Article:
08 December 2022

What Developers Need to Know

Understand the life cycle of the administration

Each organisation and each government institution has a very specific yearly cycle when they do budgets, decide what kind of process is going to happen and what kind of things have to be in place, etc. Just taking some time to understand how it works can make it so much easier to negotiate with them or to talk with them. Sometimes it helps you to understand what kind of specific offering they might want based on where they are in the cycle. And sometimes it will be a clear indicator whether they actually have money or not. So if you’re coming to them in the middle of the year, most likely they’re going to say, “Well, we already have our budget allocated. Come later.” The best time would be either the end of the financial year when they have to spend the rest of the budget that’s left over or, a little bit in advance, when you can start negotiating for the next cycle. 

Don’t talk about functionalities right away

Instead of functionalities, start by talking about specific activities and the data that people want to get out of it. It’s very easy to get carried away with talking about very small, technical, little things — about how verification works or what kind of voting system you have, etc — and people on the other side will get overly excited and forget about why they actually need a civic tech tool. The risk for you as a developer is that you’re going to be blamed for not building the tool or generating the data that they actually wanted. So in order to be completely secure in what you’re doing, you need to understand whether they actually need this feature or not and why. 

Clearly define your responsibilities

Responsibilities and the limitations of what you’re going to be providing are important to discuss. Oftentimes the client does not understand whether you have the capacity to provide, for example, advisory and communication services, or if you can do anything related to data analysis or presentation, etc. There might be assumptions made about capacity. So if you can, that’s great and you should write it down. In case you can not, it’s important to be very upfront about it, because otherwise there will be false expectations, leading to frustration on both sides. The city might say, “Oh, but nobody’s using the platform because there is no communication campaign happening,” and the provider will say, “Well, that’s not what we do. This tool doesn’t generate engagement by itself.” This sort of process is also very important for liability and legal reasons as well.

What Municipalities Need to Know

Understand the process first

As it is for developers, understanding the process comes first. You should also understand why you need technology. It sounds silly, but a lot of the time people are trying to implement digital participation because they think they need it, without really thinking about the bigger picture — the reason, the goal, etc. So before communicating with developers, sit down and understand why you want digital participation and what specific data you want to get. This is crucial because then it will help you understand or better communicate the different functionalities and requirements you have for the tool. It’s also good to have a specific person in the room grounding the conversation — reminding everyone to think about the bigger picture. Some municipalities go and present a digital participation solution without really knowing how the processes work and then it becomes one big mess. They choose something that just looks nice from a technical perspective but doesn’t necessarily fit the project.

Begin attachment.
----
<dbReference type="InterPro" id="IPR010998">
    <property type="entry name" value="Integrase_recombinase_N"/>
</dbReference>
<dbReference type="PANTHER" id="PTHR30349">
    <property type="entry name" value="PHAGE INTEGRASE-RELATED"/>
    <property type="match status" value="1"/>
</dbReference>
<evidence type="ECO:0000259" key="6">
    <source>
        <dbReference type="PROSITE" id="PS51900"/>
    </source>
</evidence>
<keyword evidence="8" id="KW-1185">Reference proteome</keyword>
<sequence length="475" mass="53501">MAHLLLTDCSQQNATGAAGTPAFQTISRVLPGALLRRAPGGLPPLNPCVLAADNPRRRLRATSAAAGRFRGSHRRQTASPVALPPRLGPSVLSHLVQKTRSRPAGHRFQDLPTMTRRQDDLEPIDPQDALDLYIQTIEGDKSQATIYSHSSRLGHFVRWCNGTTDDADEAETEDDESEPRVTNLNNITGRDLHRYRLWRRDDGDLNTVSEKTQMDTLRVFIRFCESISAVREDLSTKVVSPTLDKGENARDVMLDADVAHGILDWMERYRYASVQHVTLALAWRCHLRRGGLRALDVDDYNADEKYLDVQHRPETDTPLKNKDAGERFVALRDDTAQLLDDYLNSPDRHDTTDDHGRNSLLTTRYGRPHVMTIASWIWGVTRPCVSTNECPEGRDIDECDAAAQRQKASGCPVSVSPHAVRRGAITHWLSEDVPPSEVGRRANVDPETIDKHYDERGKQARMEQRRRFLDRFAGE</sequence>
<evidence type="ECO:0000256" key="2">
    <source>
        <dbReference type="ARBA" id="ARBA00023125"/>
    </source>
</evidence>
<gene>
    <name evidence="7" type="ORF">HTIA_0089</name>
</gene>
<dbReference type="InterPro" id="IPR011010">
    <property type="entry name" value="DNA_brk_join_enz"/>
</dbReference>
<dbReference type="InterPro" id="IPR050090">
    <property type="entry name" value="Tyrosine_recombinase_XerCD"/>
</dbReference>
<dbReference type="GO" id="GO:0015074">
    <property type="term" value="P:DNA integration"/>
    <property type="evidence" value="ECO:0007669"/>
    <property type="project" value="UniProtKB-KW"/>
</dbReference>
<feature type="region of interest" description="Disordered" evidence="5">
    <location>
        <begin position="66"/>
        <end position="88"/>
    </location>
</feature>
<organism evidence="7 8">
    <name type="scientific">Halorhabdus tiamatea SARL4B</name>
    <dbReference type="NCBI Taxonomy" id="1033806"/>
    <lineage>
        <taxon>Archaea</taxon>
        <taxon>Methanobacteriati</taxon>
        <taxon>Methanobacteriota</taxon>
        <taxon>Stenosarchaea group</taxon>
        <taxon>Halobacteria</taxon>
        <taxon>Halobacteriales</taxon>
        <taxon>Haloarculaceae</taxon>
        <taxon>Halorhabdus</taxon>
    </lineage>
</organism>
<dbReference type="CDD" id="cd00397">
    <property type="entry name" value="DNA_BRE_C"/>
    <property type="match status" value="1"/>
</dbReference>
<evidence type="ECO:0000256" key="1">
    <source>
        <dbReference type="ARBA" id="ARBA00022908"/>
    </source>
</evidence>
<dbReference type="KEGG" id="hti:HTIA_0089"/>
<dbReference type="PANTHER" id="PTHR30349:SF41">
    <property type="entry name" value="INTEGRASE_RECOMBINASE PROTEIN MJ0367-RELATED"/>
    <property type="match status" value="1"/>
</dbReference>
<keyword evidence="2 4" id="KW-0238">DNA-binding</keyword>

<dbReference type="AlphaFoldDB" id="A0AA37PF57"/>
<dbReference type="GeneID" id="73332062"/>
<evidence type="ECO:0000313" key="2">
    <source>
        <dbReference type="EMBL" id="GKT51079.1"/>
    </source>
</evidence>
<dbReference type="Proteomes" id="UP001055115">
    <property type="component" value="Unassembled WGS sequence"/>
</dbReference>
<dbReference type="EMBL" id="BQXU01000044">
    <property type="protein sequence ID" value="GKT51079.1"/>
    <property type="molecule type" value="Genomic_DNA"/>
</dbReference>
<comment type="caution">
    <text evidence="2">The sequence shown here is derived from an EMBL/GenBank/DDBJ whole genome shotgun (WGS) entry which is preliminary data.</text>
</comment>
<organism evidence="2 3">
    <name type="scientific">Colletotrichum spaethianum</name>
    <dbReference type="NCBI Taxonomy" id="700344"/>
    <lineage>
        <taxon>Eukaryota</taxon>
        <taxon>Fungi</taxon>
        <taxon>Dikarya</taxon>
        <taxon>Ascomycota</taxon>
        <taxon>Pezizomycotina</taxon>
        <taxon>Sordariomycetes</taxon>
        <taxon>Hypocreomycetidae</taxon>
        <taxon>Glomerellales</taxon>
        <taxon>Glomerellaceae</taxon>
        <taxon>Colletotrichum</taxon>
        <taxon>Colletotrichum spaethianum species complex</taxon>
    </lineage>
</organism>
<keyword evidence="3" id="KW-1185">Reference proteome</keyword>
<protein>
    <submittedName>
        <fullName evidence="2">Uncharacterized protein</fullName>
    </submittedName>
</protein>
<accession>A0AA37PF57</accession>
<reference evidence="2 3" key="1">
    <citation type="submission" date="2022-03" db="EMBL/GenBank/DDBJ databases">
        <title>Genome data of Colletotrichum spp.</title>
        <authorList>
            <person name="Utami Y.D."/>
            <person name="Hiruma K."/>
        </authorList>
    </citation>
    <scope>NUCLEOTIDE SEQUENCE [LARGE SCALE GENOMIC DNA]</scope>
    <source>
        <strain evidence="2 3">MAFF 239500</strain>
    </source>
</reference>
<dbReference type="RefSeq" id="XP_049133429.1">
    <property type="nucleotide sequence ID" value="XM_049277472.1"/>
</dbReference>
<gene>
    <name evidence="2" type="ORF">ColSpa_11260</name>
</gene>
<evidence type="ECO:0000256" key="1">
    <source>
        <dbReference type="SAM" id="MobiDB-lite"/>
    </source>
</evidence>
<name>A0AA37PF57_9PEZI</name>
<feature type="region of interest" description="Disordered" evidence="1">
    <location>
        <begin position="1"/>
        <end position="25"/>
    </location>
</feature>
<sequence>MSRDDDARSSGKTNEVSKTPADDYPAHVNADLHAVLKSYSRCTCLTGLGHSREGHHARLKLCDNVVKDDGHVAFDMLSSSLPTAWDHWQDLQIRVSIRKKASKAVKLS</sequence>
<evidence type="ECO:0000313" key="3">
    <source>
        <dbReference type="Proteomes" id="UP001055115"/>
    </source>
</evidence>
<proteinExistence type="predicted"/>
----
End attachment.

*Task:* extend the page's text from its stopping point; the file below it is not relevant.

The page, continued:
Understand who you want to engage

This rationale here is essentially the same as it is for understanding the process, as it’s about knowing what kind of digital tool you need and whether you need the digital tool in the first place. Having this profile of who the end user is, or who the citizen is, is going to help when designing and setting up the platform. After all, it’s about engagement — actual engagement — and how it’s going to work on the ground.

Communicate what kind of tools you already use

This can help the developers really understand what the internal level of know-how is, and also what kind of things can be complemented by their tool. It can also help them create a better offer and describe how exactly their tool can interact with those tools. So before you start this process of interacting and collaborating with the developers, it’s very good to take a step back, look at the process, what you have, see what’s missing, define the requirements and only then go into it. Built into this is, again, that you don’t leap straight into talking about functionalities. You lay the groundwork and only then translate what’s needed into functionalities. As fun as it is to talk about every little feature, those are ultimately minor details and should be discussed at the end.

This article was produced in cooperation with Participation Factory. Participation Factory is a social enterprise that mainstreams participation and data-driven approaches into governance and process design. Our experts support local governments in designing participation driven processes and systems, building capacities of their team, and implementing digital participation tools and Civic Tech. To learn more, refer to our website or contact us at info@participationfactory.com.

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